New Disease Reports (2017) 36, 21. []
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First report of anthracnose of elephant foot yam caused by Colletotrichum siamense in India

L. Prasad 1*, S. Javeria 1, B. Kumar 2 and P. Sharma 1


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Received: 30 Oct 2017; Published: 27 Nov 2017

Keywords: fungal plant disease, vegetable crop

Elephant foot yam (Amorphophallus paeoniifolius) is an important aroid vegetable tuber crop in tropical/sub-tropical areas and is also used as medicine. Elephant foot yam plants exhibiting pale to tan spots on leaves were observed (Fig 1) at the Vegetable Research Centre, G.B. Pant University of Agriculture and Technology, Pantnagar, and kitchen gardens in New Delhi, India. To isolate the causal agent, small pieces (3-4 mm) of diseased leaves were surface sterilised with 1% NaOCl for three minutes, and subsequently washed thrice in steriled water and placed on potato dextrose agar (PDA) medium at 25°C for five days. The fungus was recovered from all infected samples. All four morphologically similar isolates were purified by single spore culturing and subcultured on PDA at 25°C for seven days. The shape and size of fifty conidia were determined by microscopy. Single spore colonies grown on PDA at 27 ±1°C were at first white and later became pale brownish to pinkish, reverse pale yellowish to pinkish colonies. Mycelia were greyish-white, dense, cottony, with visible conidial masses. Acervuli brown to dark brown, conspicuous for their brown setae. Conidia 8-17.2 × 3-4 µm, one-celled, smooth-walled, guttulate, hyaline, fusiform with obtuse to slightly rounded ends, sometimes oblong. Based on morphology, the fungus was identified as Colletotrichum siamense Prihastuti, L. Cai & K.D. Hyde (Prihastuti et al., 2009).

Pathogenicity was confirmed using the method of Watanabe et al. (2015) where four-month old healthy plant leaves of elephant foot yam using both the pin-prick and non-pin-prick methods. Both sets were inoculated with a disc (6 mm) of a four-day old culture of fungus mycelia applied to the host. Control sets of leaves were inoculated with sterile PDA discs with three replications. All treatments were incubated in a greenhouse under natural daylight conditions at 27 ±1°C on water agar and the petiole part of the leaves covered by a 2% sucrose-moistened cotton plug. Observations were made every 24 hours for the appearance or absence of leaf spots. Disease symptoms on leaves were observed in all C. siamense-inoculated leaves on the second day on pin-prick and on the fourth day on non-pin-prick plants, while no symptoms were observed in controls. Fungus was consistently re-isolated and found to be identical to the original isolates, which confirmed the pathogenicity of C. siamense on elephant foot yam. Infections on leaves were very severe with a circular to crescent shape and tan to dark brown spots. The spots frequently coalesced into extended patches blighting the leaves and gradually the entire foliage. Brown lesions containing dark spore-producing bodies on leaves, and later lesions were enlarged and coalesced to kill the entire leaf.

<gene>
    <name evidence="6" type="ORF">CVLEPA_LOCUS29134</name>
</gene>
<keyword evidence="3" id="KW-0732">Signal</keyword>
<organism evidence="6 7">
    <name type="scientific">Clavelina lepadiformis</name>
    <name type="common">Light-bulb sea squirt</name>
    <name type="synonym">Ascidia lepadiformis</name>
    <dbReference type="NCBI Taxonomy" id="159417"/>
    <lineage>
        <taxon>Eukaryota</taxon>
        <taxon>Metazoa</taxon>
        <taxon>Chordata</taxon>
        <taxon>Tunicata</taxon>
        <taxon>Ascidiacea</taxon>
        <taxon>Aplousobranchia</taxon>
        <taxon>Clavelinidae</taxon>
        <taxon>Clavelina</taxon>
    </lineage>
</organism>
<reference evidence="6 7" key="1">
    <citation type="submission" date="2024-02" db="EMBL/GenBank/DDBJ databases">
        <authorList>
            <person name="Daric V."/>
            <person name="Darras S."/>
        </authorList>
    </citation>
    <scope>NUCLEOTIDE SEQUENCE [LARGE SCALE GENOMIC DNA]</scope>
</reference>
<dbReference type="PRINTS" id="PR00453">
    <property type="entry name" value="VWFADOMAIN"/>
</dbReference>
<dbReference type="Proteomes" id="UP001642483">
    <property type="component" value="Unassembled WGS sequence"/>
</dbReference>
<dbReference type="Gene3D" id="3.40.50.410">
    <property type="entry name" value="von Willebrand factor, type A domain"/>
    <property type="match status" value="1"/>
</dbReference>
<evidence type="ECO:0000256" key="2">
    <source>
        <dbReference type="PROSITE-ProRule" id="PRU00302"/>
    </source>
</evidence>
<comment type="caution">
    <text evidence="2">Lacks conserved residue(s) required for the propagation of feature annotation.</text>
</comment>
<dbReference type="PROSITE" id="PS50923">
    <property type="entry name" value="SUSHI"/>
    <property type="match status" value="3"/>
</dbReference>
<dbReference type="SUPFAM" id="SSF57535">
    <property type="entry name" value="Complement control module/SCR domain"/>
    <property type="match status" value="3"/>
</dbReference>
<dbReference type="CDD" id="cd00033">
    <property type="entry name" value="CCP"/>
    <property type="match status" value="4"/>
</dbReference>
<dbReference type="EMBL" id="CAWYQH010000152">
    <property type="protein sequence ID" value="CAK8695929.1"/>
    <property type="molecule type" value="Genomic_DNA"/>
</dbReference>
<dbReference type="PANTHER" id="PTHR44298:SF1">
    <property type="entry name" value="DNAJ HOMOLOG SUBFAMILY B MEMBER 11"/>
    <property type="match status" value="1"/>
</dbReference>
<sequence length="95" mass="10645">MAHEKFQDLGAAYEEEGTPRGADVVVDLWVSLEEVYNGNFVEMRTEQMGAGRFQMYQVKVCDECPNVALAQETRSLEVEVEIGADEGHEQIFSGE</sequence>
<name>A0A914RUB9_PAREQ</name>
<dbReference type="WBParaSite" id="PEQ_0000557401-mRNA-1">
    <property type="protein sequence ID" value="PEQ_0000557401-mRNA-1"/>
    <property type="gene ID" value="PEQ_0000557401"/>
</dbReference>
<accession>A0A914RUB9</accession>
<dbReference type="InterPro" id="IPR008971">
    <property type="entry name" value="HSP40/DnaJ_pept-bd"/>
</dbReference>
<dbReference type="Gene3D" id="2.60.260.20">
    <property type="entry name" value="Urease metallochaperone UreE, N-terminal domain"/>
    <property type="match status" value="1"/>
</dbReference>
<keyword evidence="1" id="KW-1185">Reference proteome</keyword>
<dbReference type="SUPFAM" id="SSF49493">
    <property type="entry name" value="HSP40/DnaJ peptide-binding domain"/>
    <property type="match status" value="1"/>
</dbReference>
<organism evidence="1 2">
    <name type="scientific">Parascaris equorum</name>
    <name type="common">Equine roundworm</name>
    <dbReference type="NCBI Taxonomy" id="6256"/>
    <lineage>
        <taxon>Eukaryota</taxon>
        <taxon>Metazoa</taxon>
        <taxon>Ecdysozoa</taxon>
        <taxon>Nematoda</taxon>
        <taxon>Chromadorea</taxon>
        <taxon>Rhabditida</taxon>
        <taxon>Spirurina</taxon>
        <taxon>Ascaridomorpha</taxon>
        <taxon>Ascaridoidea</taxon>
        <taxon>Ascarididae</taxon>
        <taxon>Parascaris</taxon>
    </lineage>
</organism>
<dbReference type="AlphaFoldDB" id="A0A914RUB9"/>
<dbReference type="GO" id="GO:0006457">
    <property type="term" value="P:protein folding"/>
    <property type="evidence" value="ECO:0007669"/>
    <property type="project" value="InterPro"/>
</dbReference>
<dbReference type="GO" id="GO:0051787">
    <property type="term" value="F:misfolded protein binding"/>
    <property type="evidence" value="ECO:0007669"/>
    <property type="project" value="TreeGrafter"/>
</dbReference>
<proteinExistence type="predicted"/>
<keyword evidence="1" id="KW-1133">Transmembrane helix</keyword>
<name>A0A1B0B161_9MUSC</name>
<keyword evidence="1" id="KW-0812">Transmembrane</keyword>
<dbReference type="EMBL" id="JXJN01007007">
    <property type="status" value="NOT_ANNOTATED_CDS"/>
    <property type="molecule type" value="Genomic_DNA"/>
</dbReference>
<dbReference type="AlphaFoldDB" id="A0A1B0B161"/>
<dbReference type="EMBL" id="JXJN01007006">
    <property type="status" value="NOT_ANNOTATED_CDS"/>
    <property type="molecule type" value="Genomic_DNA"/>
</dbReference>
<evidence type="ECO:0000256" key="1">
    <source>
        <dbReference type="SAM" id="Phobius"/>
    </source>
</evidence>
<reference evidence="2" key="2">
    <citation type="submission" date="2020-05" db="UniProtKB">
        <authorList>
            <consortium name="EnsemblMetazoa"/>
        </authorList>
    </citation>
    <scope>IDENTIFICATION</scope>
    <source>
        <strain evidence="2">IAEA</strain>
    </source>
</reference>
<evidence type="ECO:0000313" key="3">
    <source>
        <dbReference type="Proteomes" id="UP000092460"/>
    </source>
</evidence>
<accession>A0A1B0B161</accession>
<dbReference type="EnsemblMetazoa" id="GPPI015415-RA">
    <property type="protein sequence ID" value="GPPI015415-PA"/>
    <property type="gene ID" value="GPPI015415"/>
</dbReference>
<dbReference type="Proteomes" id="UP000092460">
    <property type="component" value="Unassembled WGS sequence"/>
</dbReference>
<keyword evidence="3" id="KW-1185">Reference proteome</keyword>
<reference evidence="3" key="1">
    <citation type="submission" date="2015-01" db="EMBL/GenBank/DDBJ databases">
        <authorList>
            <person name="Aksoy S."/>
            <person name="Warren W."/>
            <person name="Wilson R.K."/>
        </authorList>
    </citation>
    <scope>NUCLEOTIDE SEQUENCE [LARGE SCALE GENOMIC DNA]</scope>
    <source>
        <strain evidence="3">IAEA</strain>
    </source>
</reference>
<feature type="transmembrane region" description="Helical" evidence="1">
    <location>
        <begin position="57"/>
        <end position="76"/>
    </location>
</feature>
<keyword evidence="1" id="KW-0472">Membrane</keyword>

Genomic DNA was extracted from mycelia of the isolated fungus using the CTAB method (Doyle & Doyle, 1990) and the internal transcribed spacer (ITS) region of rDNA was amplified using primers ITS1 and ITS4 (White et al., 1990). A PCR product of the predicted size (556 bp) was amplified from the 5.8S rDNA region from all four isolates. A representative PCR product of one isolate was sequenced and submitted to GenBank (Accession No. KY887026) which had 85% identity with a Chinese isolate of C. siamense (KP703364). A pure culture of C. siamense was deposited in the Indian Type Culture Collection IARI, New Delhi (ITCC No.8179). 

Based on the cultural, morphological, pathogenicity, and molecular characteristics of the fungus obtained from elephant foot yam was identified as C. siamense. This is the first report of leaf spot caused by C. siamense on elephant foot yam in India or globally. It will be important to develop effective means to disease control.

Figure 1: Leaf spots on leaves of elephant foot yam caused by Colletotrichum siamense.
Figure 1: Leaf spots on leaves of elephant foot yam caused by Colletotrichum siamense.


The authors acknowledge the ICAR and the Director, ICAR-Indian Agricultural Research Institute, New Delhi, India for providing research facilities.


  1. Doyle JJ, Doyle JL, 1990. A rapid total DNA preparation procedure for fresh plant tissue. Focus 12, 13-15.
  2. Prihastuti H, Cai L, Chen H, McKenzie EHC, Hyde KD, 2009. Characterization of Colletotrichum species associated with coffee berries in northern Thailand. Fungal Diversity 39, 89-109.
  3. Watanabe K, Ikeda H, Sakashita T, Sato T, 2015. Anthracnose of genus Mandevilla caused by Colletotrichum truncatum and C. siamense in Japan. Journal of General Plant Pathology 82, 33-37.  []
  4. White TJ, Bruns T, Lee S, Taylor J, 1990. Amplification and direct sequencing of fungal ribosomal genes for phylogenetics. In: Innis MA, Gelfand DH, Shinsky J, White TJ, eds. PCR Protocols. A Guide to methods and Applications. San Diego, CA, USA: Academic Press, 315-322.

To cite this report: Prasad L, Javeria S, Kumar B, Sharma P, 2017. First report of anthracnose of elephant foot yam caused by Colletotrichum siamense in India. New Disease Reports 36, 21. []

©2017 The Authors